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March 1997

Patient Selection in the Treatment of Glabellar Wrinkles With Botulinum Toxin Type A Injection

Author Affiliations

From the Department of Otolaryngology—Head & Neck Surgery, Jefferson Medical College, Philadelphia, Pa (Drs Pribitkin, Greco, and Keane); and the Division of Otolaryngology/Head & Neck Surgery, Stanford University Medical Center, Stanford, Calif (Dr Goode).

Arch Otolaryngol Head Neck Surg. 1997;123(3):321-326. doi:10.1001/archotol.1997.01900030103013

Objectives:  To determine the dose-response characteristics and side-effects profile of Clostridium botulinum type A exotoxin (Botox) used to treat glabellar wrinkles and develop guidelines for patient selection based on the nature and severity of the treated wrinkles.

Design:  Prospective, nonrandomized pilot and electromyogram (EMG)-guided studies.

Setting:  Two ambulatory care clinics at university hospitals.

Participants:  For the pilot study, volunteer samples of 23 patients with glabellar wrinkles; for the EMG-guided study, volunteer samples of 57 patients with glabellar wrinkles.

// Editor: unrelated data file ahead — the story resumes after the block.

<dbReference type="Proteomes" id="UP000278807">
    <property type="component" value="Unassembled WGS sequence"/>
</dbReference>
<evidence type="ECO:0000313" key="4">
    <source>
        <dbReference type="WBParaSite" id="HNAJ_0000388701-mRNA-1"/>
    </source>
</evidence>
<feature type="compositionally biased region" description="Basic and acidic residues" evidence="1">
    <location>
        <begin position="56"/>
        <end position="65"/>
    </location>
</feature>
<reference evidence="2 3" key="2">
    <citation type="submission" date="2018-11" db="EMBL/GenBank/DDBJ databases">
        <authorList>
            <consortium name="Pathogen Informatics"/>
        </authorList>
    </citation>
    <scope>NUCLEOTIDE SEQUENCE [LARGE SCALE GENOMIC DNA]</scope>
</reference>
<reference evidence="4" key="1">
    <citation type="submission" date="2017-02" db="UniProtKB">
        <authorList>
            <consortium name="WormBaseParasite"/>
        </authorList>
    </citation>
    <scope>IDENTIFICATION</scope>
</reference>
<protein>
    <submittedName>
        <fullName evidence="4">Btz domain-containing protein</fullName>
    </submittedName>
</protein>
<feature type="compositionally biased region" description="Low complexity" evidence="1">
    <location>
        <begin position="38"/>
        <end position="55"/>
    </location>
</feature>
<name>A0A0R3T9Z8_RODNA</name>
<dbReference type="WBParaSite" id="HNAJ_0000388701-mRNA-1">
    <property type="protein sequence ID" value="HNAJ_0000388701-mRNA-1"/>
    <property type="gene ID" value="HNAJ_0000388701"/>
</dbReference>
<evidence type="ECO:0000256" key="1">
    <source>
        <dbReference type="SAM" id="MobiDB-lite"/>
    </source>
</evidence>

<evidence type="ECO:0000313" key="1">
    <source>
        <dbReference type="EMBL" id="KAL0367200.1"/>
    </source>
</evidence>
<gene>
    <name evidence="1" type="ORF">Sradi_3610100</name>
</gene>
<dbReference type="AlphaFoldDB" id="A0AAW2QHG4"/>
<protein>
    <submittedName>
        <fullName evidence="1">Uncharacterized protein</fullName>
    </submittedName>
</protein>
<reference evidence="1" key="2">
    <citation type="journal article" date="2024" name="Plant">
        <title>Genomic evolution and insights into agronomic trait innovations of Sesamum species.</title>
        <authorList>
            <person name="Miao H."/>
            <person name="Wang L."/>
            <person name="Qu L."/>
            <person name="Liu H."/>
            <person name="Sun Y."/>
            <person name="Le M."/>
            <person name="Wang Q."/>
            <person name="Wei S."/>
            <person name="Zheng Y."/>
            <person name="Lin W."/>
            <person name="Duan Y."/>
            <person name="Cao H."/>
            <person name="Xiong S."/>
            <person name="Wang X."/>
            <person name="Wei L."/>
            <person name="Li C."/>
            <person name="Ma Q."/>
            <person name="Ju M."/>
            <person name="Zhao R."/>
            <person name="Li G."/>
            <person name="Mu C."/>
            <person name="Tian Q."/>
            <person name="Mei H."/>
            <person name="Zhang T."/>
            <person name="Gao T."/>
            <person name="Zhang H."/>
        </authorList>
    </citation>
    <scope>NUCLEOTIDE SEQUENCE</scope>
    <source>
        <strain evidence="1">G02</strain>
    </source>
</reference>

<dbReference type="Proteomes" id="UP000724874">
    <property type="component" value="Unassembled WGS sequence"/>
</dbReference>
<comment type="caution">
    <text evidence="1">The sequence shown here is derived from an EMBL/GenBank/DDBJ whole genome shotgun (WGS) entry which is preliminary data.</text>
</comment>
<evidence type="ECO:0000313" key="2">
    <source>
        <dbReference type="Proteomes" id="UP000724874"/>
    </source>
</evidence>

Interventions:  For the pilot study, 23 patients were serially injected with up to 10.0 mouse units (MU) of Botox into each corrugator muscle; for the EMG-guided study, 57 patients were injected under EMG guidance with an initial dose of 10.0 MU of Botox into each corrugator muscle. Eleven patients with persistent corrugator activity were reinjected with 10.0 MU of Botox.

Main Outcome Measures:  For the pilot study, slide photographs were obtained before and 2 weeks after injection; for the EMG-guided study, slide photographs were obtained before and at 2 weeks and at 2 months after injection. Patients were asked to evaluate results numerically.

Results:  For the pilot study, injection of up to 10.0 MU of Botox into each corrugator muscle produced a satisfactory improvement in 12 patients; for the EMG-guided study, 43 patients were satisfied with improvement after full abolition of corrugator or accessory lateral brow muscle activity. Women were more likely to achieve satisfactory results than were men (80% [40/50] vs 43% [3/7];P≤.03). Improvement was not age related. No significant side effects or complications were observed.

Conclusions:  Glabellar wrinkles may be satisfactorily treated with Botox injection into the corrugator supercilii muscles. Improvement is temporary, dose dependent, and may not be seen in some patients even with successful denervation of the treated muscles. Clinicians may begin treatment with a dose of 10.0 MU of Botox into each corrugator muscle, and may select candidates for injection by determining the type of wrinkle to be treated and its spreadability (glabellar spread test).Arch Otolaryngol Head Neck Surg. 1997;123:321-326

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